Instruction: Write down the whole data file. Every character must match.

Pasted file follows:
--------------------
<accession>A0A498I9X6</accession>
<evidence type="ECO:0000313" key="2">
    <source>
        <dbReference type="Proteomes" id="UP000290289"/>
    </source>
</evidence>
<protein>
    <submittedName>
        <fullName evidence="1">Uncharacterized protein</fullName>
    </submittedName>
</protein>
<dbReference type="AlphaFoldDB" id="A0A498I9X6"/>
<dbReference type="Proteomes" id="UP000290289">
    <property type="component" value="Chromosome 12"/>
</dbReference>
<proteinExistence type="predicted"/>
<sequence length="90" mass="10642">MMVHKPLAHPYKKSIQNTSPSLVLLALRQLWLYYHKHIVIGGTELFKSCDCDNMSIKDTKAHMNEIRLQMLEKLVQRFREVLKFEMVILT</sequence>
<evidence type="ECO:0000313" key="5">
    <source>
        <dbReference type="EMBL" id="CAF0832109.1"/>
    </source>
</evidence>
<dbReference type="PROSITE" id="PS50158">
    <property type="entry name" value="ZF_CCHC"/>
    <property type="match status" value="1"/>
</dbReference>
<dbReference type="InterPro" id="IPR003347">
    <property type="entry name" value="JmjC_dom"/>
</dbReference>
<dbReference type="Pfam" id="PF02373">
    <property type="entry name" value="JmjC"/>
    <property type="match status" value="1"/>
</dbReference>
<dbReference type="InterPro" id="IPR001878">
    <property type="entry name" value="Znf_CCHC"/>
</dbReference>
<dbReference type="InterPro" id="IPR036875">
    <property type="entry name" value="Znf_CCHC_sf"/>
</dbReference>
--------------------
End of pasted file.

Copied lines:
<accession>A0A498I9X6</accession>
<evidence type="ECO:0000313" key="2">
    <source>
        <dbReference type="Proteomes" id="UP000290289"/>
    </source>
</evidence>
<protein>
    <submittedName>
        <fullName evidence="1">Uncharacterized protein</fullName>
    </submittedName>
</protein>
<dbReference type="AlphaFoldDB" id="A0A498I9X6"/>
<dbReference type="Proteomes" id="UP000290289">
    <property type="component" value="Chromosome 12"/>
</dbReference>
<proteinExistence type="predicted"/>
<sequence length="90" mass="10642">MMVHKPLAHPYKKSIQNTSPSLVLLALRQLWLYYHKHIVIGGTELFKSCDCDNMSIKDTKAHMNEIRLQMLEKLVQRFREVLKFEMVILT</sequence>
<evidence type="ECO:0000313" key="5">
    <source>
        <dbReference type="EMBL" id="CAF0832109.1"/>
    </source>
</evidence>
<dbReference type="PROSITE" id="PS50158">
    <property type="entry name" value="ZF_CCHC"/>
    <property type="match status" value="1"/>
</dbReference>
<dbReference type="InterPro" id="IPR003347">
    <property type="entry name" value="JmjC_dom"/>
</dbReference>
<dbReference type="Pfam" id="PF02373">
    <property type="entry name" value="JmjC"/>
    <property type="match status" value="1"/>
</dbReference>
<dbReference type="InterPro" id="IPR001878">
    <property type="entry name" value="Znf_CCHC"/>
</dbReference>
<dbReference type="InterPro" id="IPR036875">
    <property type="entry name" value="Znf_CCHC_sf"/>
</dbReference>